Dozens of women report being sexually assaulted in public in Hawke's Bay every year. As a murder in London ignites a worldwide firestorm around women's safety, reporter Louise Gould asks the question - is it safe here?
Amanda Meynell's seen the statistics and she knows they don't tell the full story.
As manager of Heretaunga Women's Centre, she's seen and heard it all, and she wants change.
Official police crime statistics show reported non-domestic sexual assaults in Hawke's Bay have remained largely static over the past five years. But each year there's dozens too many for Meynell's liking - 68 in the Hastings district and 37 in Napier in 2020 alone.
After the high-profile murder of Sarah Everard in England, women across Hawke's Bay are now speaking out about sexual violence, women's safety and the language attached to such crimes.
British police officer Wayne Couzens is set to go on trial in October accused of the kidnap and murder of the 33-year-old woman.
Meynell says the first step to equality is to change language used when such incidents occur.
"We talk about women being raped but it's men who rape. We talk about women being sexually assaulted; it's men who are sexually assaulting women."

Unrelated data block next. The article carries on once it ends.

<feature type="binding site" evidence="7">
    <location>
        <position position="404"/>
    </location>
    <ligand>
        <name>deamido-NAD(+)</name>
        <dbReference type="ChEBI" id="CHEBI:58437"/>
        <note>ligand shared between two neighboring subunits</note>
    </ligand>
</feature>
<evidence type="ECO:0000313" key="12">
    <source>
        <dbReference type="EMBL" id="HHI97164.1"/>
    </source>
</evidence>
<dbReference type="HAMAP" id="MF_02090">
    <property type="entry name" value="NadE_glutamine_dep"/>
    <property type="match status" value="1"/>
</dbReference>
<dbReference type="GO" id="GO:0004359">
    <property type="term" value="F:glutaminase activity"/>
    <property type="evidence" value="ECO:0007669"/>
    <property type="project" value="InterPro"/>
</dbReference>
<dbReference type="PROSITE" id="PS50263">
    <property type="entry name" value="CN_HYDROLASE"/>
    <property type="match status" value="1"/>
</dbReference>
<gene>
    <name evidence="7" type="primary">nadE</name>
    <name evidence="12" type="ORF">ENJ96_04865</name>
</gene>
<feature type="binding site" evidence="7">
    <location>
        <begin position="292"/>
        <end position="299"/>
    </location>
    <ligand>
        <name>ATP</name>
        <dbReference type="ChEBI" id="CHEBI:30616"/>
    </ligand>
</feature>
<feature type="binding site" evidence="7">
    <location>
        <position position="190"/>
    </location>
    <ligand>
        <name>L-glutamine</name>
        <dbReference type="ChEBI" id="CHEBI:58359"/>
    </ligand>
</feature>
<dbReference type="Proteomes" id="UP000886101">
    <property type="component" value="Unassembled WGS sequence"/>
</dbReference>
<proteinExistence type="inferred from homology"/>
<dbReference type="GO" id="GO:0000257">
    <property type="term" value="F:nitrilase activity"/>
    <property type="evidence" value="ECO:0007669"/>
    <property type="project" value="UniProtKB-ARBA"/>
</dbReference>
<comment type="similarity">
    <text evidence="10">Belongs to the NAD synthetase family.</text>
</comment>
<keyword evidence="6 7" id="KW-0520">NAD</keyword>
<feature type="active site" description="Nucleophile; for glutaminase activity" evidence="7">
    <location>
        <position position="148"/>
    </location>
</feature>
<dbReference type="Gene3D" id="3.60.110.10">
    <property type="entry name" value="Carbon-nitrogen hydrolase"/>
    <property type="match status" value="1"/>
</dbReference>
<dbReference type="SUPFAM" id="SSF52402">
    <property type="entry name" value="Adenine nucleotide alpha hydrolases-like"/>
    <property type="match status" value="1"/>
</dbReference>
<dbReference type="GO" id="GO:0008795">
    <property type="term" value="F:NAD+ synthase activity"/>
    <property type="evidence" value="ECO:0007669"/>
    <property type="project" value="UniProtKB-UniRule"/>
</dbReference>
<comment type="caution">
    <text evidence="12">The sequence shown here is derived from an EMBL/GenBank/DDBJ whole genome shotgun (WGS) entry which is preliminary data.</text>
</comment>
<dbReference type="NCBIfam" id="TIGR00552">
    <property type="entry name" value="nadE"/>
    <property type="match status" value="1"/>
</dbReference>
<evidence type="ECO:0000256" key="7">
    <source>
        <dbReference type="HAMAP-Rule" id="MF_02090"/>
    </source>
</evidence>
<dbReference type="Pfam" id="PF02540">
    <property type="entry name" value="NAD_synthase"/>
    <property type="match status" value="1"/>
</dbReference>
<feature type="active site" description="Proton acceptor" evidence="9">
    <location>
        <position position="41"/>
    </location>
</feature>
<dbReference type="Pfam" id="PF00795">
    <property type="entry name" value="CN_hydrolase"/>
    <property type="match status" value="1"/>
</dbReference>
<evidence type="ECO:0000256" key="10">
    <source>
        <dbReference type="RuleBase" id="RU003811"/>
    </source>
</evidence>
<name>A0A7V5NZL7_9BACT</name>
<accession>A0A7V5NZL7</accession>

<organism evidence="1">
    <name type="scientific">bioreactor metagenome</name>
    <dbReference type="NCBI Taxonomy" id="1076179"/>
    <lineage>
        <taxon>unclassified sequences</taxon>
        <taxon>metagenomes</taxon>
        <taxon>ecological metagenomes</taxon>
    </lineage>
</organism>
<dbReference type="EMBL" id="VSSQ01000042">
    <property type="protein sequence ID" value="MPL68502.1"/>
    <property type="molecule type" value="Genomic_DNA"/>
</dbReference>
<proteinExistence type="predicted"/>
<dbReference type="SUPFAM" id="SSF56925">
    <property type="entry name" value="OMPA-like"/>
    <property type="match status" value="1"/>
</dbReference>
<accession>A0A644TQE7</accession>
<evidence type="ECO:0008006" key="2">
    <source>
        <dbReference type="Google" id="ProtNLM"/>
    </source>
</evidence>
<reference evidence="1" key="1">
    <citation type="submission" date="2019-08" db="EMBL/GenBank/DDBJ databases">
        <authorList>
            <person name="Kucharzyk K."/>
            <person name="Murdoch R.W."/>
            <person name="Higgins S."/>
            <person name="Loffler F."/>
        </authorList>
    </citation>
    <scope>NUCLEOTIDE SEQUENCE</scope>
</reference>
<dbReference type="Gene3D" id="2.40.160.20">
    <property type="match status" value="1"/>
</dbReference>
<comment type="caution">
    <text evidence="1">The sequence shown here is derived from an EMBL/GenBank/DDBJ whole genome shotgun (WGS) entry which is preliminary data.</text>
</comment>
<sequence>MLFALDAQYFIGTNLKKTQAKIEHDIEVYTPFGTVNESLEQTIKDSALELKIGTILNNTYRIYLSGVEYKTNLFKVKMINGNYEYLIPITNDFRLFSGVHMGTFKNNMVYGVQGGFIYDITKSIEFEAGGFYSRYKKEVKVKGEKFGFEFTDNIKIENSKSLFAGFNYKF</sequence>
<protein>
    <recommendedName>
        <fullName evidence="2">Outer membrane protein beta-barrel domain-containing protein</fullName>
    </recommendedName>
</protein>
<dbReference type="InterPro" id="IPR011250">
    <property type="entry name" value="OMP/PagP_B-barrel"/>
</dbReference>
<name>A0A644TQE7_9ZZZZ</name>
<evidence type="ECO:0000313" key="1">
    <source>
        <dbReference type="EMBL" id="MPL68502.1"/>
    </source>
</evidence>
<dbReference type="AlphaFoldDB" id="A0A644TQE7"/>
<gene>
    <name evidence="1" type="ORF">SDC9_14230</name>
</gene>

Meynell said society must start looking at language and remove the blame from women.
"Even now, today, people are questioned around what they are wearing, what time of the day it was, had they been drinking. And that's not okay."
Meynell said only 10 per cent of sexual assaults get reported and just 3 per cent go to trial.
"When we look at statistics around crime we know that it's just a snapshot of what's really happening for women in our community."
Meynell said there are a range of reasons why so few assaults are reported, including shame, guilt, intimidation and not wanting to get the perpetrator in trouble.
"One out of three girls [one out of six to seven boys] will be sexually abused by the time they are 16, 90 per cent of the time that will be done by someone known to that girl."
In terms of adults, one in five New Zealand women will experience a sexual assault.
"It's something that affects all of us. Because when you look at those statistics, that's a huge percentage of the population and someone we know is likely to have been affected by sexual harm."
Meynell said in Hawke's Bay there are real concerns for women's safety.
"As women we are always thinking about our safety when we go out, whether it's in the daytime or at night-time.
"We'll have a phone easily acceptable in case we need help, we'll be mindful of what we're wearing, we may be holding our keys in our hand just in case something happens so we've got some kind of defence."
NZ Police community partnerships and prevention superintendent Eric Tibbott said violence against women, and gender-based violence was a serious issue in Hawke's Bay.
"NZ Police's message to women and those who are victims of gender-based violence is that we are here to help, to listen, to provide support and to seek justice for you.